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Cyber Threats Undetected on Government Networks Average of 16 Days

Although the numerous high-profile, damaging data breaches in the past year brought the importance of cybersecurity to the forefront, government agencies are still struggling to develop a proactive approach to securing against cyber threats, according to a new report by MeriTalk, a public-private partnership focused on improving the outcomes of government IT.

In “Go Big Security,” MeriTalk and software provider Splunk Inc., surveyed 302 government cybersecurity professionals from federal, state and local agencies to examine current cybersecurity strategies and help organizations leverage big data for security.

The study found government IT managers estimate cyber threats exist on their networks for an average of 16 days before they are detected. More than three-quarters of respondents say their security team is often reactive instead of proactive.

However, government cyber professionals believe big data analytics can help organizations better detect threats, monitor streams of data in real time, and conduct a conclusive root-cause analysis following a breach. Even so, only one in three say they are prioritizing big data analytics for cybersecurity.

“Government organizations have access to a wealth of cyber threat information,” said Kevin Davis, area vice president, public sector, Splunk. “The challenge is managing that data and connecting the dots in real time. That’s how we get immediate insight into threats. Agencies need to detect threats faster and start to predict when and how they will occur.”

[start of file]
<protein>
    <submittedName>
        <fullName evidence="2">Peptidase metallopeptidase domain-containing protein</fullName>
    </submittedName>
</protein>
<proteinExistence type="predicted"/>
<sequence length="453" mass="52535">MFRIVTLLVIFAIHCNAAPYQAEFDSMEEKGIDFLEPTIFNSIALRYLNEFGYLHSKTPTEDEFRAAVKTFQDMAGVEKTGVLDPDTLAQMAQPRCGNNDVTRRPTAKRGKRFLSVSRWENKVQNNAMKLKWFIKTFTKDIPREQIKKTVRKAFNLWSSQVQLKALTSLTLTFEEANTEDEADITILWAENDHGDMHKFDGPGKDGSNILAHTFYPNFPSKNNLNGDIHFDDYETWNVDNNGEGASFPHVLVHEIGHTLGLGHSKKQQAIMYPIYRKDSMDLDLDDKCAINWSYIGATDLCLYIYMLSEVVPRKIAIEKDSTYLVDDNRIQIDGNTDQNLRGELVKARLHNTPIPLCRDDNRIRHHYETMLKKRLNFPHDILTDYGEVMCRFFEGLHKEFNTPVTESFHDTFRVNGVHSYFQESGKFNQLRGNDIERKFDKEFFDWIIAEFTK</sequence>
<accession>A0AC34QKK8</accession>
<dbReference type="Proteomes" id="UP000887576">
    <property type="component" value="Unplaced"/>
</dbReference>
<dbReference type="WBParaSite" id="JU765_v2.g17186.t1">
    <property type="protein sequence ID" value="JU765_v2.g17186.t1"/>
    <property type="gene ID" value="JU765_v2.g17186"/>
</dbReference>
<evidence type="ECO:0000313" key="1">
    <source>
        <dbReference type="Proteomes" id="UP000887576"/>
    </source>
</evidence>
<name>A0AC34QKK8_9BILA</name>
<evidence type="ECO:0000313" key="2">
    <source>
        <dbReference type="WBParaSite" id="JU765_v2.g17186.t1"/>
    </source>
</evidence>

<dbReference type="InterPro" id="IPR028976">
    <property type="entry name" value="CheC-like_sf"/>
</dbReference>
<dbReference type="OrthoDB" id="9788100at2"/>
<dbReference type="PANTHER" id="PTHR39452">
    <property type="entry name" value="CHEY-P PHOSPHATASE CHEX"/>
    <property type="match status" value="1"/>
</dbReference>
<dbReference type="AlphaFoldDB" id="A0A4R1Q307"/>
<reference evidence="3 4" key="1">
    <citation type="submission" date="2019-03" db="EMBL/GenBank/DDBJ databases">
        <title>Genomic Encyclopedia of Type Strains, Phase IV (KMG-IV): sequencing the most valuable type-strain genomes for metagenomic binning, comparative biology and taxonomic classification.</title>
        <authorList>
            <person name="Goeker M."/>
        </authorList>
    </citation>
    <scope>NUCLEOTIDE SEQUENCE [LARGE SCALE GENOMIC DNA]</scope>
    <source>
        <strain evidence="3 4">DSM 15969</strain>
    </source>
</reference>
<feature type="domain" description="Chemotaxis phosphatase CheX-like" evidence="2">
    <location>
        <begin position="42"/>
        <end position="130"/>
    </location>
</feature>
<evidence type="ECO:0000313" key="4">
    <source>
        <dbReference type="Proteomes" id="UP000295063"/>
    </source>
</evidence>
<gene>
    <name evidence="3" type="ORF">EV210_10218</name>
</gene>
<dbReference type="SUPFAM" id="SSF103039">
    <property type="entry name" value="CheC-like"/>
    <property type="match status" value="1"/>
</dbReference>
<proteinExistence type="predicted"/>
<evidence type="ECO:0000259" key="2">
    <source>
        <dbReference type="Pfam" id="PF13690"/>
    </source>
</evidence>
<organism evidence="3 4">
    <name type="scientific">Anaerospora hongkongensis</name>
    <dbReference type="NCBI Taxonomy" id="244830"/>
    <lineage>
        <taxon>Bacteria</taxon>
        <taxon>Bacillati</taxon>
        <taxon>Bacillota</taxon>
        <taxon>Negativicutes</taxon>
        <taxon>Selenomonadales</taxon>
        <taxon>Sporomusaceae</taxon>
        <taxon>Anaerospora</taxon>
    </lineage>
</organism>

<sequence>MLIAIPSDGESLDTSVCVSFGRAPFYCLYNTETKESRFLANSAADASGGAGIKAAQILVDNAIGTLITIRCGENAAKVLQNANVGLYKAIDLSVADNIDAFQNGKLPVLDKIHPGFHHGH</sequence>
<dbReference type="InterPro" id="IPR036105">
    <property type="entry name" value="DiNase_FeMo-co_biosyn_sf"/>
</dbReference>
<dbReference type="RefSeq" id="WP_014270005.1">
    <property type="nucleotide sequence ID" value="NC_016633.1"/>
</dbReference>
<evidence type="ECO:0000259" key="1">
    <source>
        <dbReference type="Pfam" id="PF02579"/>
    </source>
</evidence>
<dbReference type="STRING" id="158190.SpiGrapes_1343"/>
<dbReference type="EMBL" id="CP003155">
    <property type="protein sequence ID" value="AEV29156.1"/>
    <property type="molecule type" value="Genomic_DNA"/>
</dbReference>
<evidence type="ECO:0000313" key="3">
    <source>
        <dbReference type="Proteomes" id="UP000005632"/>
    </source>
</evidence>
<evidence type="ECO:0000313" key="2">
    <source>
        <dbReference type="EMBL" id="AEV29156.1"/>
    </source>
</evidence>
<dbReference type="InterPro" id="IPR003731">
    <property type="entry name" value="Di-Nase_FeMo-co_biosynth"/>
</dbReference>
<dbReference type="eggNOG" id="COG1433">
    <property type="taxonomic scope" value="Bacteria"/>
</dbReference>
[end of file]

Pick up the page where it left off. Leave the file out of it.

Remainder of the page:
Most agencies are working to improve cybersecurity including by upgrading existing security technologies, deploying network analysis and visibility solutions, investing in advanced skills training for current security personnel, and hiring additional security personnel.

However, only 28 percent of organizations are leveraging big data analytics to connect and correlate information.

Although 86 percent of respondents believe big data analytics would significantly improve their organization’s cyber security, a number of challenges have prevented these agencies from embracing big data analytics.

Government organizations are overwhelmed by the volume of security data they collect, leading many to struggle with managing and analyzing the data. Consequently, 78 percent of data goes unanalyzed. In addition, many agencies are held back from leveraging big data analytics because of a lack of skilled personnel, lack of management support, inability to justify investment, too much data to store, and lack of effective solutions.

Cyber professionals believe they need management support, funding, and training to move to a proactive cyber security strategy. The report recommended that organizations rethink data management, call on big data analytics, and push fora more proactive approach to security through management support, funding, and training.

“Moving from compliance to risk management is a mindset shift,” said Steve O’Keeffe, founder, MeriTalk. “Agencies need to think about ‘big security’ alongside big data. CDOs need to be on the court. Data is the MVP.”

Homeland Security Todayhttp://www.hstoday.us
The Government Technology & Services Coalition's Homeland Security Today (HSToday) is the premier news and information resource for the homeland security community, dedicated to elevating the discussions and insights that can support a safe and secure nation. A non-profit magazine and media platform, HSToday provides readers with the whole story, placing facts and comments in context to inform debate and drive realistic solutions to some of the nation’s most vexing security challenges.

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